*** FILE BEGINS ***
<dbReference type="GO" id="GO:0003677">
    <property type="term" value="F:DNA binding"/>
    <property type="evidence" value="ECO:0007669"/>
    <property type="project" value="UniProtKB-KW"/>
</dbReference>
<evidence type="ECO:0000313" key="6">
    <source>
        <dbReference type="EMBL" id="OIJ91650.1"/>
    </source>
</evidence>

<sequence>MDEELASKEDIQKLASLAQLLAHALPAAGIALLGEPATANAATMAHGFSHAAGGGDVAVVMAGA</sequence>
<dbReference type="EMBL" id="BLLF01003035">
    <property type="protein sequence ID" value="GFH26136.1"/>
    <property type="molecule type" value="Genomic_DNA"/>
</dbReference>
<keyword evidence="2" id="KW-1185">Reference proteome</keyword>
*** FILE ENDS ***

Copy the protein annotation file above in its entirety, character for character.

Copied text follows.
<dbReference type="GO" id="GO:0003677">
    <property type="term" value="F:DNA binding"/>
    <property type="evidence" value="ECO:0007669"/>
    <property type="project" value="UniProtKB-KW"/>
</dbReference>
<evidence type="ECO:0000313" key="6">
    <source>
        <dbReference type="EMBL" id="OIJ91650.1"/>
    </source>
</evidence>

<sequence>MDEELASKEDIQKLASLAQLLAHALPAAGIALLGEPATANAATMAHGFSHAAGGGDVAVVMAGA</sequence>
<dbReference type="EMBL" id="BLLF01003035">
    <property type="protein sequence ID" value="GFH26136.1"/>
    <property type="molecule type" value="Genomic_DNA"/>
</dbReference>
<keyword evidence="2" id="KW-1185">Reference proteome</keyword>